St. James firefighters celebrate 100 years of service

St. James firefighters celebrate 100 years of service

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The streets of St. James were filled with volunteer firefighters from across Suffolk and Nassau counties as they turned out to honor the St. James Fire Department’s 100th anniversary on Aug. 27.

Mid-afternoon, first responders from more than 20 departments and their emergency vehicles began lining up at Smithtown High School East and down streets along Woodlawn Avenue for the St. James FD’s 100th anniversary parade. The parade kicked off after 5 p.m., and spectators lined Woodlawn and Lake avenues to cheer the firefighters on.

At the end of the parade, participants and residents gathered at St. James Elementary School for a party that featured a battle of the bands, refreshments, activities and music. The night was capped off with Fireworks by Grucci.

Chief of Department Frank Sapienza said the committee had been working on the event for 10 years. Sapienza, who has been with SJFD for more than 20 years, added, “It was one of the best times I’ve had with the department.”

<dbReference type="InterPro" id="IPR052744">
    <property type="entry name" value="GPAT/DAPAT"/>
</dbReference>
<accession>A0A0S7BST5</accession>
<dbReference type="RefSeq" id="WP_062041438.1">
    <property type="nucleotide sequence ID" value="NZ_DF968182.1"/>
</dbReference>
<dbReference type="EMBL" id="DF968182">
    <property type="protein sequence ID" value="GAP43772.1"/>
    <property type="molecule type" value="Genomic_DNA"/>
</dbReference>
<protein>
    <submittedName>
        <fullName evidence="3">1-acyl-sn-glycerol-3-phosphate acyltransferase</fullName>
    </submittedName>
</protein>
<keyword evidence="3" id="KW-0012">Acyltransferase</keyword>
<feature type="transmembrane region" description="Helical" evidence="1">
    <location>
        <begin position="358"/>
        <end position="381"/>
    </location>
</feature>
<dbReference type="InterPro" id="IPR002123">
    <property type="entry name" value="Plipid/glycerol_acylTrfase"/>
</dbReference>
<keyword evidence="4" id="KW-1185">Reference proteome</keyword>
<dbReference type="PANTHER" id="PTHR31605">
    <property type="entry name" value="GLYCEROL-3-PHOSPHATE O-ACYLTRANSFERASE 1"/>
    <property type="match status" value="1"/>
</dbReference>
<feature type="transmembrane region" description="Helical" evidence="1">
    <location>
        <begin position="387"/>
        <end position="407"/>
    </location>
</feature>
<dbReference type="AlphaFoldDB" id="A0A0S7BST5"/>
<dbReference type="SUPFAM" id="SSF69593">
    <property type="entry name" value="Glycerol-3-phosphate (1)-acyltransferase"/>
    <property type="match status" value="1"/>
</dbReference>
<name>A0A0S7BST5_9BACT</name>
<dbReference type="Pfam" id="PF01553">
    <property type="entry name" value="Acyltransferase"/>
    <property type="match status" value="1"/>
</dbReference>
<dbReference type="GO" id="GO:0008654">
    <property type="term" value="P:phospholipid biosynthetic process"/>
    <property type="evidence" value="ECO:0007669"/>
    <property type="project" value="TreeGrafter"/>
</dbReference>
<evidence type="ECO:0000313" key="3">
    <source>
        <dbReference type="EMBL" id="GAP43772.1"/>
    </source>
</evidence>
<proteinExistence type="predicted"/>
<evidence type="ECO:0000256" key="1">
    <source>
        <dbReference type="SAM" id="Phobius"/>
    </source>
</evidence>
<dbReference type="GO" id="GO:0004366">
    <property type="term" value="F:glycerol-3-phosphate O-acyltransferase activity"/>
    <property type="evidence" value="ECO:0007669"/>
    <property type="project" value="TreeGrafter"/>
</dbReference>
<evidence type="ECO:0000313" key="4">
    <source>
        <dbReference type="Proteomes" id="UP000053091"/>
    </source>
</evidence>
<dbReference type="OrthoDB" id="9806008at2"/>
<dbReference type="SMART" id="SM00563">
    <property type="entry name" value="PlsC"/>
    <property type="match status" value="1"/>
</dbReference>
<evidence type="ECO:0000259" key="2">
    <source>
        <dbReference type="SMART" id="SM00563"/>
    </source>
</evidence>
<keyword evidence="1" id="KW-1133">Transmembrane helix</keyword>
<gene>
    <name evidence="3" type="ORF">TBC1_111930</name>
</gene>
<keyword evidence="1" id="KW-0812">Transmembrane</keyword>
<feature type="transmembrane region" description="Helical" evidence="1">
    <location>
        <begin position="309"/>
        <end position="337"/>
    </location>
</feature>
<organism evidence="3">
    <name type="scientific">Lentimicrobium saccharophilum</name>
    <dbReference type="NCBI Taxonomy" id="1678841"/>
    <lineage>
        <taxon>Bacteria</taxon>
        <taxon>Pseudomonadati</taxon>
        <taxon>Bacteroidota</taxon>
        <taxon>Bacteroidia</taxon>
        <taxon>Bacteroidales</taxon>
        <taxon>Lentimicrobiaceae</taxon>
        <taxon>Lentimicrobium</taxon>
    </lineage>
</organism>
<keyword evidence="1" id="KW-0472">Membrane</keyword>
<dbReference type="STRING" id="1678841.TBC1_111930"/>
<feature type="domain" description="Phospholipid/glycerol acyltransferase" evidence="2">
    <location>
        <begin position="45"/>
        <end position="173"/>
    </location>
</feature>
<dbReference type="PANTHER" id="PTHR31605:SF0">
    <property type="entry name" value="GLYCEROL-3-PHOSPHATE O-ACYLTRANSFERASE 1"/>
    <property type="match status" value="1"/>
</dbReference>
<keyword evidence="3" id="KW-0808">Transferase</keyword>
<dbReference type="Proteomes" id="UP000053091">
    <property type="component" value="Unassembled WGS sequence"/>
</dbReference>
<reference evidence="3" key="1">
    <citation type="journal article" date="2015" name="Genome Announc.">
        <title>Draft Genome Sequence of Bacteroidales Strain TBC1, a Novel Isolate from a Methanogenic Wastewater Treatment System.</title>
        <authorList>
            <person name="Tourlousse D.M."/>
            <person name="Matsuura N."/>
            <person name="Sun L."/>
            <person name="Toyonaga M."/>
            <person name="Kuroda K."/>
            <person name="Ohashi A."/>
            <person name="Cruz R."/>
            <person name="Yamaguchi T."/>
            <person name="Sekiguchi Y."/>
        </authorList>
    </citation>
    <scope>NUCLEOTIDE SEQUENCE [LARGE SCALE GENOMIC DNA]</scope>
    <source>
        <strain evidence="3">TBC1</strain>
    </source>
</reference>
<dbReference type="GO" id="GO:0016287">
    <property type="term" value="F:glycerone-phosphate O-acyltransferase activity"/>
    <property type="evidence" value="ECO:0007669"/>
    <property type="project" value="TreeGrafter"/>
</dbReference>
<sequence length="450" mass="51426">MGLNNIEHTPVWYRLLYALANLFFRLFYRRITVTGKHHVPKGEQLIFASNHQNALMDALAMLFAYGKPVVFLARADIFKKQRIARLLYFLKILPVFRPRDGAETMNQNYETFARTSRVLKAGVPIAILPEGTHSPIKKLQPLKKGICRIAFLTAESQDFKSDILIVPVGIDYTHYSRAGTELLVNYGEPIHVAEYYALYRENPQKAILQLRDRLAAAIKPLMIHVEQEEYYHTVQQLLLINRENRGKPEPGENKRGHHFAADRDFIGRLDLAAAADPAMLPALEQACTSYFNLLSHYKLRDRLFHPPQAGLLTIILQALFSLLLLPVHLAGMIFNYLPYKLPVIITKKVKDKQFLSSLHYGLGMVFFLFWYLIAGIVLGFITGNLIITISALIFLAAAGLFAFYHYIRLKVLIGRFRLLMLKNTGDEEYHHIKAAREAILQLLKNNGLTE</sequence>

According to the St. James Fire District’s website, while a department was organized in the hamlet in 1909 as the Eagle Hook & Ladder Co. by T. Edward Ellis, interest in the company declined by the early 1920s.

After a Christmas holiday fire in 1921, residents formed a committee and initiated a drive to raise money for a new firehouse and equipment. The new department was formed on March 8, 1922. The first piece of equipment the committee purchased was a Model T combination pump and ladder. The cost was $1,500, and it was stored in a metal garage at the intersection of North Country Road and Lake Avenue where the firehouse sits today. The property belonged to Lawrence Butler, who donated an engine floor, when the firehouse was built in 1923. Volunteers built the second floor, and an additional wing was added to the building later.

According to the district’s website, in the department’s early days, volunteers would raise money by organizing annual carnivals that would kick off with a parade. The week-long events featured circus and vaudeville acts nightly until 1935 when the fire district was formed and volunteers were no longer responsible for raising money for new equipment.